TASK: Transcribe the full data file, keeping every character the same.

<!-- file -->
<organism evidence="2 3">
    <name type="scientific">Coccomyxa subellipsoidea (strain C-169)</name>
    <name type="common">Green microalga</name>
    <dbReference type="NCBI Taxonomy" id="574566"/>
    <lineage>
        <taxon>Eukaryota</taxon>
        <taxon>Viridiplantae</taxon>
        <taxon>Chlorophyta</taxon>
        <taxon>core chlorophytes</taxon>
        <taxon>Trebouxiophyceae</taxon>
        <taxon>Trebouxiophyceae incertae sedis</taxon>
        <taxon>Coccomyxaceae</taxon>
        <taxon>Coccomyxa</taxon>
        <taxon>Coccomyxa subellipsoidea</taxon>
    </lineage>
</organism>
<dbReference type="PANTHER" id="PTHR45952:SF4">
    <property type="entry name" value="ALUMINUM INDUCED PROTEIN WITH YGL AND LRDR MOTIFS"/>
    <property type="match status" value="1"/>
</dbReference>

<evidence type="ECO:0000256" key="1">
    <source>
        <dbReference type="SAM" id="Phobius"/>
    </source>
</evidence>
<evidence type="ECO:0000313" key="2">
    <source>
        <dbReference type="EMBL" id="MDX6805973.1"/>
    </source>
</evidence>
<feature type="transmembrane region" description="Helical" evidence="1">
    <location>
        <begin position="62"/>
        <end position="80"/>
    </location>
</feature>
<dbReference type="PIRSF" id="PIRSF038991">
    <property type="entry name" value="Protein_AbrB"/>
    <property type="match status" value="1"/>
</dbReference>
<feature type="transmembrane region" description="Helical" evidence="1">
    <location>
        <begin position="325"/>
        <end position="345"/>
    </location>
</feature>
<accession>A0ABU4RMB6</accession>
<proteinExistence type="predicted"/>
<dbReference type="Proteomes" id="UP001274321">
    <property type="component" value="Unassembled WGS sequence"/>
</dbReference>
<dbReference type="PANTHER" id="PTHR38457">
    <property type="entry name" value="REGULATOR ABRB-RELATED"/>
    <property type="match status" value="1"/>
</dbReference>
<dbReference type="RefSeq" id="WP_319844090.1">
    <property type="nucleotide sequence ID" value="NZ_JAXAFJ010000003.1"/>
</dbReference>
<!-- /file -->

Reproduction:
<organism evidence="2 3">
    <name type="scientific">Coccomyxa subellipsoidea (strain C-169)</name>
    <name type="common">Green microalga</name>
    <dbReference type="NCBI Taxonomy" id="574566"/>
    <lineage>
        <taxon>Eukaryota</taxon>
        <taxon>Viridiplantae</taxon>
        <taxon>Chlorophyta</taxon>
        <taxon>core chlorophytes</taxon>
        <taxon>Trebouxiophyceae</taxon>
        <taxon>Trebouxiophyceae incertae sedis</taxon>
        <taxon>Coccomyxaceae</taxon>
        <taxon>Coccomyxa</taxon>
        <taxon>Coccomyxa subellipsoidea</taxon>
    </lineage>
</organism>
<dbReference type="PANTHER" id="PTHR45952:SF4">
    <property type="entry name" value="ALUMINUM INDUCED PROTEIN WITH YGL AND LRDR MOTIFS"/>
    <property type="match status" value="1"/>
</dbReference>

<evidence type="ECO:0000256" key="1">
    <source>
        <dbReference type="SAM" id="Phobius"/>
    </source>
</evidence>
<evidence type="ECO:0000313" key="2">
    <source>
        <dbReference type="EMBL" id="MDX6805973.1"/>
    </source>
</evidence>
<feature type="transmembrane region" description="Helical" evidence="1">
    <location>
        <begin position="62"/>
        <end position="80"/>
    </location>
</feature>
<dbReference type="PIRSF" id="PIRSF038991">
    <property type="entry name" value="Protein_AbrB"/>
    <property type="match status" value="1"/>
</dbReference>
<feature type="transmembrane region" description="Helical" evidence="1">
    <location>
        <begin position="325"/>
        <end position="345"/>
    </location>
</feature>
<accession>A0ABU4RMB6</accession>
<proteinExistence type="predicted"/>
<dbReference type="Proteomes" id="UP001274321">
    <property type="component" value="Unassembled WGS sequence"/>
</dbReference>
<dbReference type="PANTHER" id="PTHR38457">
    <property type="entry name" value="REGULATOR ABRB-RELATED"/>
    <property type="match status" value="1"/>
</dbReference>
<dbReference type="RefSeq" id="WP_319844090.1">
    <property type="nucleotide sequence ID" value="NZ_JAXAFJ010000003.1"/>
</dbReference>